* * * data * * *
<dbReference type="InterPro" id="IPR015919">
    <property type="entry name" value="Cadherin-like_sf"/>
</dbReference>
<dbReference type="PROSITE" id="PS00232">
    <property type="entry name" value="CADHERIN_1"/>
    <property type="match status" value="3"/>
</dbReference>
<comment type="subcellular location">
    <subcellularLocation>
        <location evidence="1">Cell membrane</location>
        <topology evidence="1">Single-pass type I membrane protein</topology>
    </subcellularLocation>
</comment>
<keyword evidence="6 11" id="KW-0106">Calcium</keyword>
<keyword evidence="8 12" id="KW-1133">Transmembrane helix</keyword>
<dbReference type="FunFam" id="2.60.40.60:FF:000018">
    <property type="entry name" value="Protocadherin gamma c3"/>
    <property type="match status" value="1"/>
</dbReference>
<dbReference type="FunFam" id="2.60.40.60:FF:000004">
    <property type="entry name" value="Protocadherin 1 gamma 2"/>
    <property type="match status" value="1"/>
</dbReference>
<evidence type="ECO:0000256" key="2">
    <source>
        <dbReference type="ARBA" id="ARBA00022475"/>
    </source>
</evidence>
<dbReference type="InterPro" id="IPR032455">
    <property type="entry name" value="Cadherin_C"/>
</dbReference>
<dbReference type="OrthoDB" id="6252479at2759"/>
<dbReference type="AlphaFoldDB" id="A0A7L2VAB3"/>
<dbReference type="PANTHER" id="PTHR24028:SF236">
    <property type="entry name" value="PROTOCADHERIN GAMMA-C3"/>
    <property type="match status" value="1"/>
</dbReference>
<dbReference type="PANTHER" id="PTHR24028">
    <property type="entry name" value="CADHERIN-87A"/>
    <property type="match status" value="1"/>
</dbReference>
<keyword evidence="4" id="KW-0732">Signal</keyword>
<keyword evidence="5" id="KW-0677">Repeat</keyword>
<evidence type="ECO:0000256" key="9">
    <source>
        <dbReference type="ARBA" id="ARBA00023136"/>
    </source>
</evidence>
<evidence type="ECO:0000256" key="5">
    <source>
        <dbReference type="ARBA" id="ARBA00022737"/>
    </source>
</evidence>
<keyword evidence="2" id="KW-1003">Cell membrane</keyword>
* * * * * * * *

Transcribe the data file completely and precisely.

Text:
<dbReference type="InterPro" id="IPR015919">
    <property type="entry name" value="Cadherin-like_sf"/>
</dbReference>
<dbReference type="PROSITE" id="PS00232">
    <property type="entry name" value="CADHERIN_1"/>
    <property type="match status" value="3"/>
</dbReference>
<comment type="subcellular location">
    <subcellularLocation>
        <location evidence="1">Cell membrane</location>
        <topology evidence="1">Single-pass type I membrane protein</topology>
    </subcellularLocation>
</comment>
<keyword evidence="6 11" id="KW-0106">Calcium</keyword>
<keyword evidence="8 12" id="KW-1133">Transmembrane helix</keyword>
<dbReference type="FunFam" id="2.60.40.60:FF:000018">
    <property type="entry name" value="Protocadherin gamma c3"/>
    <property type="match status" value="1"/>
</dbReference>
<dbReference type="FunFam" id="2.60.40.60:FF:000004">
    <property type="entry name" value="Protocadherin 1 gamma 2"/>
    <property type="match status" value="1"/>
</dbReference>
<evidence type="ECO:0000256" key="2">
    <source>
        <dbReference type="ARBA" id="ARBA00022475"/>
    </source>
</evidence>
<dbReference type="InterPro" id="IPR032455">
    <property type="entry name" value="Cadherin_C"/>
</dbReference>
<dbReference type="OrthoDB" id="6252479at2759"/>
<dbReference type="AlphaFoldDB" id="A0A7L2VAB3"/>
<dbReference type="PANTHER" id="PTHR24028:SF236">
    <property type="entry name" value="PROTOCADHERIN GAMMA-C3"/>
    <property type="match status" value="1"/>
</dbReference>
<dbReference type="PANTHER" id="PTHR24028">
    <property type="entry name" value="CADHERIN-87A"/>
    <property type="match status" value="1"/>
</dbReference>
<keyword evidence="4" id="KW-0732">Signal</keyword>
<keyword evidence="5" id="KW-0677">Repeat</keyword>
<evidence type="ECO:0000256" key="9">
    <source>
        <dbReference type="ARBA" id="ARBA00023136"/>
    </source>
</evidence>
<evidence type="ECO:0000256" key="5">
    <source>
        <dbReference type="ARBA" id="ARBA00022737"/>
    </source>
</evidence>
<keyword evidence="2" id="KW-1003">Cell membrane</keyword>